Restaurant reviews

Restaurant reviews

Borago: cutting-edge cuisine in Santiago, Chile

Borago: cutting-edge cuisine in Santiago, Chile

Recently voted the eighth best restaurant in Latin America, Boragó is to Santiago as Noma is to Copenhagen. Food and travel writer Qin Xie experiences it for herself.

"Rodolfo Guzman, the young chief at the pass, was out foraging in the Atacama Desert to the north of Chile when I arrived for supper. The sizeable team, chaperoned by the even younger sous chef, Shannon Martincic, who I had mistaken for a stagiaire, was running on its own steam and to a good rhythm.

From what I gather, Guzman was with a group of international journalists. Entertaining scribes seems part and parcel of culinary stardom these days though Guzman hasn't shirked his kitchen duties - assurances were given that the chef had foraged for the restaurant that morning before jetting off.

Guzman trained under Andoni Luis Aduriz at the two-star Michelin Mugaritz in Spain and that education hasn't gone unnoticed in the dining room or the kitchen. Like the menu at Mugaritz, the dishes have a certain unexpectedly playful element about them. And like Mugaritz, Boragó has a development kitchen upstairs where the team try out new recipes between service each day.

But, that's where the similarities ended as the 10 course Endémica menu (55,000 pesos, about five times the price of an average restaurant in Santiago but reasonable by London standards) is one hundred per cent Chilean, covering every region from high up in the Andes down to the wilderness of Patagonia and out into the icy Pacific Ocean. A bottle of Vigno by Garcia Schwaderer, an old-vine Carignan from Maule, perched to the side. It's instantly recognisable after the previous night's MOVI tasting with Derek Mossman Knapp, flying the flag for Chile's indie wine producers.

Boragó's rocky history echoes the familiar tale of fine dining concepts everywhere – it was barely scraping by until the arrival of the international press. The results can certainly be felt in the Nordic-esq dining room as the flutter of conversation was largely American with a few oriental faces appearing from a separate dining room.

The slow symphony starts with a selection of indigenous ingredients which, after a fortnight in Chile, were familiar stops on the food map.

The challengingly fleshy texture of piure, a mollusc akin to sea urchin, was transformed by way of a bitter mandarin mousse, into something quite delicious. Pickled vegetables, combined with the smoky spice of the merkén chilli, gave a respectable nod to churrasco, the Chilean way of barbecuing.

The playfulness also showed in the loco (Spanish for crazy, above) that appeared half magic wand and half spirit stick. This, a squid-inked bread stick, charcoal black and partially glossed with “moss”, leaves and blossom, was served in a leaf-lined metal pot of coriander seeds. But while the painted end proved tantalising, I wasn't quite so sure what to do with the rest.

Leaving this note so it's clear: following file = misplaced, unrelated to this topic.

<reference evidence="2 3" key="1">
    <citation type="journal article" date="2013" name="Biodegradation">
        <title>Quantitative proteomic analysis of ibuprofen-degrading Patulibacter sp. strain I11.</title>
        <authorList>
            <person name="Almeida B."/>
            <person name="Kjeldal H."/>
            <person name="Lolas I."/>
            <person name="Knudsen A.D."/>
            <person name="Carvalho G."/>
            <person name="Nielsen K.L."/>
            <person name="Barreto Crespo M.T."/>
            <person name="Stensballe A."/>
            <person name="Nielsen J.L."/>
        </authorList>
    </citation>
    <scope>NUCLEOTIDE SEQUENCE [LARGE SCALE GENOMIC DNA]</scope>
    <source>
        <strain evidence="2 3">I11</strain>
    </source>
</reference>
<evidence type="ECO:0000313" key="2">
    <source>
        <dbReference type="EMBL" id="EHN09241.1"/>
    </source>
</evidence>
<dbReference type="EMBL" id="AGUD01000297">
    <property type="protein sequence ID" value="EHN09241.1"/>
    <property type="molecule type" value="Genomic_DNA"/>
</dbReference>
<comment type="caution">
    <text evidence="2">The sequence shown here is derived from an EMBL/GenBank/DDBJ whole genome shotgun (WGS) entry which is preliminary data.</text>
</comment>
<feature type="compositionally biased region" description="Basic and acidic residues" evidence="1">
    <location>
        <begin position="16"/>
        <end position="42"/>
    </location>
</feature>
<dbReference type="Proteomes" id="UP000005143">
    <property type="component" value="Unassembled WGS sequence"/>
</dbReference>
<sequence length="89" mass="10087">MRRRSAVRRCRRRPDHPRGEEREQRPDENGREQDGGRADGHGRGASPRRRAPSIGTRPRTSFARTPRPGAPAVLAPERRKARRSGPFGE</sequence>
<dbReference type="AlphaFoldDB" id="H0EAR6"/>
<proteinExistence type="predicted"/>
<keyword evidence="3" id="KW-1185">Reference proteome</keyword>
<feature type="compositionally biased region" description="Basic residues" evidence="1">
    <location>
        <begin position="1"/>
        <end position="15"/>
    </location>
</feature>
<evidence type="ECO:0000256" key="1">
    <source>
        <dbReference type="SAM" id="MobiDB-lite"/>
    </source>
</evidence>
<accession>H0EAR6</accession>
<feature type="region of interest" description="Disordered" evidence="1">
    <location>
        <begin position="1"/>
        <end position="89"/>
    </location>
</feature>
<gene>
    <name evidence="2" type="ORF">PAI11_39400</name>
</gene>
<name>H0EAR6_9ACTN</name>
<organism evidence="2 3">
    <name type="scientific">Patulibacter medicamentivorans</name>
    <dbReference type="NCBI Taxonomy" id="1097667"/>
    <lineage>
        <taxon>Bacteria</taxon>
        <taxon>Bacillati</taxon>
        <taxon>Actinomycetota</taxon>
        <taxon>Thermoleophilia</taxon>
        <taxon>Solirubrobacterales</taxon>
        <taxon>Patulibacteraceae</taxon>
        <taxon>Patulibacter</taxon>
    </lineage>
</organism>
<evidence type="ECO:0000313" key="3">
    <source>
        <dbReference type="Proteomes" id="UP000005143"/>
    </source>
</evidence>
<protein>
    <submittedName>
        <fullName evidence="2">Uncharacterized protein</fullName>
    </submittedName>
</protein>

Then there were the rocks of Quintay (a seaside town in Valparaíso to the west of Santiago). In a shallow bowl came a small pavé of smoked conger eel, wrapped in volcanic black tempura. Its companion, a large granitic rock, was carefully smeared with an even coating of black farinaceous purée. At the table, a rich, herbal broth, made from a root plant used to teeth babies, washed over the top. To complete the scene, a cumbersome wooden spoon, too awkward to fit between the rock and the bowl, was the instrument offered, ensuring minimum dining sophistication. The joke was definitely on me – how long should one wait before requesting a real spoon?

The subtle smoke and delicate texture of the conger eel made fine feasting though, especially with the Casa Marín Lo Abarca Pinot Noir 2010 that Diego, the sommelier, poured to match.

It's never just about the food of course. There's a certain element of visualisation too, of the Chilean terroir. A nectar-centred quail's egg, slotted into a dehydrated mushroom nest, balancing gingerly on top of the fine branches of a stripped bonsai, painted a picture of a bird's nest out in the desert. A lemony ice cream and wisps of plant-based cotton candy made up the camanchaca (thick fog) and rica rica (a Chilean bush plant) from the Atacama.

And speaking of terroir, the Andes had its salad of wild plants, matched with a dry Zaranda Muscat 2011 from Itata, while the Patagonia offered a venison tartare with a Sol de Sol Chardonnay 2010.

Interestingly, the wine matches (30,000 pesos/£31) weren't always wine as Diego strayed into beer and liqueur too. To his credit, these turned out to be both imaginative and very agreeable.

The dessert of pine mushrooms, a rocher of earthy sorbet resting on sandy, sweet and salty walnut praline and piped droplets of dulche de leche, arrived with a small glass of Granizo pale ale. The bitterness of one found complemented the earthiness of the other.

Chile's national aperitif, the Bitter Araucano, a prickly, liqueur version of cola, was the memorable last pairing. Paving the way was an equally testy bitter chocolate ganache, infused with hawthorn.

Travelling the length of the polarising landscape of Chile on the Endémica, some 20 morsels and bites had elapsed since we began the journey three hours previously. The menu had inspired, challenged, mocked and left plenty to reflect on.

The final gong, a minty, nitro-cooked meringue in one bite, was the perfect glacial rendition of After Eights. Like breathing in the pristine air of the Andes during the first break of spring, it was cooler than cool."

Borago is at Avenida. Nueva Costanera 3467, Vitacura, Santiago 7530078, Chile

Qin Xie is a food, drink and travel journalist and photographer. You can find her website here.

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